The course will cover (i) a general overview of soft matter and its physical properties, and (ii) introductions to physics of colloidal dispersions, polymers, liquid crystals and amphiphiles, which constitute important soft matter systems. The aim of the course is to provide basic knowledge on soft matter, through understanding of particular models as well as general viewpoints on soft matter. This will also serve as a basis for learning modern subjects in physics of glassy and complex materials, non-equilibrium physics, and biophysics.
By completing this course, students are expected to be able to:
1) explain general features and properties of soft matter
2) describe some characteristic properties of colloidal dispersions, polymers, liquid crystals and amphiphiles, on the basis of an elementary model for each system.
soft matter, viscoelasticity, rheology, liquid solution, colloidal dispersion, polymer, liquid crystal, amphiphile
|Intercultural skills||Communication skills||Specialist skills||Critical thinking skills||Practical and/or problem-solving skills|
Classic blackboard lecture
|Course schedule||Required learning|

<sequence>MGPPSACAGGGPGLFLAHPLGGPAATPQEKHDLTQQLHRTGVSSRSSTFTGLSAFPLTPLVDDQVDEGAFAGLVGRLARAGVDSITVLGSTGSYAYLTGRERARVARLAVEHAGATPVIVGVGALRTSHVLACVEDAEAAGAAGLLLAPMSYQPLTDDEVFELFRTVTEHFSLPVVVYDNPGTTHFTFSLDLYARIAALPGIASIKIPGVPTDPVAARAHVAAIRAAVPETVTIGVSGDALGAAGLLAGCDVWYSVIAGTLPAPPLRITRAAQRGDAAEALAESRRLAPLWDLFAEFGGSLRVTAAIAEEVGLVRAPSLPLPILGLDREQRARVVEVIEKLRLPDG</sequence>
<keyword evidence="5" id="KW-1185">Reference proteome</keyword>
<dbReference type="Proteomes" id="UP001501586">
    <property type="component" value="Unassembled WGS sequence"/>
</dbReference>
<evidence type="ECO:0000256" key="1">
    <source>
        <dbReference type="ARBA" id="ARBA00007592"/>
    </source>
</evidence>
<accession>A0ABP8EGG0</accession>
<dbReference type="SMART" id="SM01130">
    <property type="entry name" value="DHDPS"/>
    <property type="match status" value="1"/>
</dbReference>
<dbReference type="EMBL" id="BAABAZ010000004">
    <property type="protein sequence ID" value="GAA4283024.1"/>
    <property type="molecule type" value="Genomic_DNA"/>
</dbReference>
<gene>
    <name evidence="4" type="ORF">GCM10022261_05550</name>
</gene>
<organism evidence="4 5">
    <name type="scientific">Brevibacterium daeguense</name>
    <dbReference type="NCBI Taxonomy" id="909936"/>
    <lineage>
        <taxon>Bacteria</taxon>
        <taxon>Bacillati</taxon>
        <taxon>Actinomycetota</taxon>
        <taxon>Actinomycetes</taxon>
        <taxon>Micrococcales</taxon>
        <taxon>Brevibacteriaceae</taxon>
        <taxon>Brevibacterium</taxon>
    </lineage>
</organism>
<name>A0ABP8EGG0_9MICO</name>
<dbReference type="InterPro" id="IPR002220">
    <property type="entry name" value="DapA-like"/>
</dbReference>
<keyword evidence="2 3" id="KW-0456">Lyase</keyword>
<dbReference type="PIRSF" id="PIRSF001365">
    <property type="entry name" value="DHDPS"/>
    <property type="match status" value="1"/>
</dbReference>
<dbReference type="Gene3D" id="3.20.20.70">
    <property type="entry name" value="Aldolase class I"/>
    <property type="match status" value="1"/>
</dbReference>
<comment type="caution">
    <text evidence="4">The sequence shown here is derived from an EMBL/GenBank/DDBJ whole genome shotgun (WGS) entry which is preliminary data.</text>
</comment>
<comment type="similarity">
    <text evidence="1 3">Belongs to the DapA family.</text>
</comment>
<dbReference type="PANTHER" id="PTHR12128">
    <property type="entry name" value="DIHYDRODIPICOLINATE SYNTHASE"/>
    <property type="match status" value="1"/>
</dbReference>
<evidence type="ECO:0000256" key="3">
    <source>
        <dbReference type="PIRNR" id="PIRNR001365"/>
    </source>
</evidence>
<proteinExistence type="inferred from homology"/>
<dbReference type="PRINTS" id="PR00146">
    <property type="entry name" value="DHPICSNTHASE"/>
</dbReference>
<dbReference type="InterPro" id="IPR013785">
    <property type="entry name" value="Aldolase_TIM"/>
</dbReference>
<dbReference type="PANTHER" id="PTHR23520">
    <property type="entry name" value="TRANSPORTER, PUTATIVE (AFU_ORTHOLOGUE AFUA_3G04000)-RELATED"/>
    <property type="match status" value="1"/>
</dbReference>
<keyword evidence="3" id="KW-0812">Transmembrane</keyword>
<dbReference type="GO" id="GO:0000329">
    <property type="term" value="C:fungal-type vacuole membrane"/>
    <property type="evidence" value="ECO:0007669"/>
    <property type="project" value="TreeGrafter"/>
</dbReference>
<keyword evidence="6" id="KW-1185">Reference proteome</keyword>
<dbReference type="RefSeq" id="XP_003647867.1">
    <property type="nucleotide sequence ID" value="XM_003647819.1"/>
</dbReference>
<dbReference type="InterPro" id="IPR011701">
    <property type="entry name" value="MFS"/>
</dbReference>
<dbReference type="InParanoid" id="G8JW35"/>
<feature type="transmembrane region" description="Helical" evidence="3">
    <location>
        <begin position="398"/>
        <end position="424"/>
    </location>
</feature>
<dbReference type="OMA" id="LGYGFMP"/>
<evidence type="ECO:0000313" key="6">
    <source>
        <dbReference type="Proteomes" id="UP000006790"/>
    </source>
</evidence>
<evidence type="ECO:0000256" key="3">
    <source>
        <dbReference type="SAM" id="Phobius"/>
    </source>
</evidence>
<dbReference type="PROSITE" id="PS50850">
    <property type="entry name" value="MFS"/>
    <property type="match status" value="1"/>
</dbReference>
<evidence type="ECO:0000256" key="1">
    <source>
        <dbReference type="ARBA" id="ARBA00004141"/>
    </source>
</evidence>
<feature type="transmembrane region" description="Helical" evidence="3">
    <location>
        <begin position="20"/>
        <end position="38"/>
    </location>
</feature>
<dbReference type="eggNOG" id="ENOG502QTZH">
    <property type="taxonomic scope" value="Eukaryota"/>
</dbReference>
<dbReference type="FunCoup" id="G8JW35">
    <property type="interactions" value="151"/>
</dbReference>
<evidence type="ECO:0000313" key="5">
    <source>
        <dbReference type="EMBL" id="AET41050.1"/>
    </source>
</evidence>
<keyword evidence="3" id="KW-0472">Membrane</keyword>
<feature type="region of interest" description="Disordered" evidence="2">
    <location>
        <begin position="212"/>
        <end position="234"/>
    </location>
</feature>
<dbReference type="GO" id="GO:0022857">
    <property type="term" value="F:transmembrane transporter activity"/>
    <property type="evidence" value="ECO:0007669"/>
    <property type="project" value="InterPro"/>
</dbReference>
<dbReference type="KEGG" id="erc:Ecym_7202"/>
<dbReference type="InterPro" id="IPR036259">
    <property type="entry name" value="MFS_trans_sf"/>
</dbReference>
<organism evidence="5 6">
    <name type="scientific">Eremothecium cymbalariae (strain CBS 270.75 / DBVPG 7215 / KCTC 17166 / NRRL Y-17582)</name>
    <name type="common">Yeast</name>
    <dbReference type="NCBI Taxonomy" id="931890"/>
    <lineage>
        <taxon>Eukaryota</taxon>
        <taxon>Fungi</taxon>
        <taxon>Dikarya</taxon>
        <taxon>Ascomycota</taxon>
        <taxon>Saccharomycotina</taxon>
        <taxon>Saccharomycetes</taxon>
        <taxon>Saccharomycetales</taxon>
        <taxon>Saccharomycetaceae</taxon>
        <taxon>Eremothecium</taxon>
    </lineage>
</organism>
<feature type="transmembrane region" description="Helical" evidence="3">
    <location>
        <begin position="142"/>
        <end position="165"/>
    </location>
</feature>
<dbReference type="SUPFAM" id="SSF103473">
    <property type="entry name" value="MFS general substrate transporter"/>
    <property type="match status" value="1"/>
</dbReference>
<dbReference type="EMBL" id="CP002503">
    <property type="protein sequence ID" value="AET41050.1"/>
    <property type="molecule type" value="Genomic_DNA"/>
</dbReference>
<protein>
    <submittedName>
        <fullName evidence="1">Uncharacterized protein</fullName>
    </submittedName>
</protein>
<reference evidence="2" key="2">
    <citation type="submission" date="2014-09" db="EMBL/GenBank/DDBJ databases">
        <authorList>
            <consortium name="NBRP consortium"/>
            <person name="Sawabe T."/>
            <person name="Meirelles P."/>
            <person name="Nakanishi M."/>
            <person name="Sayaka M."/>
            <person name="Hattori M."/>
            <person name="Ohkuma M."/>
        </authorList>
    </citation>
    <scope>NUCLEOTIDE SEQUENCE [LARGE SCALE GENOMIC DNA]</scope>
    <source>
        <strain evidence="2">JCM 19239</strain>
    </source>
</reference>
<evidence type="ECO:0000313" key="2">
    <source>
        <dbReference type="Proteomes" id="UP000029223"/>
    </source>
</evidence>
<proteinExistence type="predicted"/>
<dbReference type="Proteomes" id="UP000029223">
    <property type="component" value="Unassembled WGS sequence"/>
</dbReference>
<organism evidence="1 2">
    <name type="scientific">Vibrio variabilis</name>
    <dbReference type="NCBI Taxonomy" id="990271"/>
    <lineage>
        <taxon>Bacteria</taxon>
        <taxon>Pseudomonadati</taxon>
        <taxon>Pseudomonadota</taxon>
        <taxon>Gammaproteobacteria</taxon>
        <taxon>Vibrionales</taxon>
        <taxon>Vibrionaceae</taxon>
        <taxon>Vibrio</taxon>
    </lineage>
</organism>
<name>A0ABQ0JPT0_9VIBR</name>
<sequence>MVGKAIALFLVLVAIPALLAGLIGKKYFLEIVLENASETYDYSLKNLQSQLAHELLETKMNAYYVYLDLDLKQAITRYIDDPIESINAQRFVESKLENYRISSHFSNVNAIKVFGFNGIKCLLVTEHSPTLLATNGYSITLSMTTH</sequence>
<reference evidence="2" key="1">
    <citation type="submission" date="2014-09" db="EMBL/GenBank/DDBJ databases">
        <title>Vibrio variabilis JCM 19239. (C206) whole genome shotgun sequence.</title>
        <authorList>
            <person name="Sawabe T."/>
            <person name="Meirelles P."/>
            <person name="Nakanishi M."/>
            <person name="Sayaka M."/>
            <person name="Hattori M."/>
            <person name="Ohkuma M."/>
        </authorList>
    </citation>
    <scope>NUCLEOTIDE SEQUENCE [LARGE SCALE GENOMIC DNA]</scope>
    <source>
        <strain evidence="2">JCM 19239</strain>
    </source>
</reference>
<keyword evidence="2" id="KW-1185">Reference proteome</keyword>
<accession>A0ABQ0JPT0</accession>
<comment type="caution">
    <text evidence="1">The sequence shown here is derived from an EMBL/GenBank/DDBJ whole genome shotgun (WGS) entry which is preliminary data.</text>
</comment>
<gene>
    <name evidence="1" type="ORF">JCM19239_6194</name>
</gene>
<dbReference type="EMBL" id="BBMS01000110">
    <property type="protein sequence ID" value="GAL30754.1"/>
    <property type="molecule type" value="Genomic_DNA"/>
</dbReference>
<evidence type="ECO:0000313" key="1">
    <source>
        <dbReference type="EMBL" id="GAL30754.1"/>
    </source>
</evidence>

|Class 1||Introduction||Describe examples of soft matter and its general features|
|Class 2||Viscoelasticity and rheology||Describe relationship between strain and stress|
|Class 3||Liquid solution and colloidal dispersion||Describe conditions for phase separation|
|Class 4||Polymer (part 1)||Describe relationship between length and size of polymers|
|Class 5||Polymer (part 2)||Describe the Flory-Huggins theory on polymer solutions|
|Class 6||Liquid crystal (part 1)||Describe various liquid-crystal phases in terms of symmetry|
|Class 7||Liquid crystal (part 2)||Describe elastic energy of liquid crystal|
|Class 8||Amphiphile||Describe why micelles are formed in terms of thermodynamics|
Masao Doi, Introduction to soft matter physics (Japanese), Iwanami (2010)
Ian W. Hamley, Introduction to Soft Matter, Wiley (2000)
Learning achievement is evaluated by a report.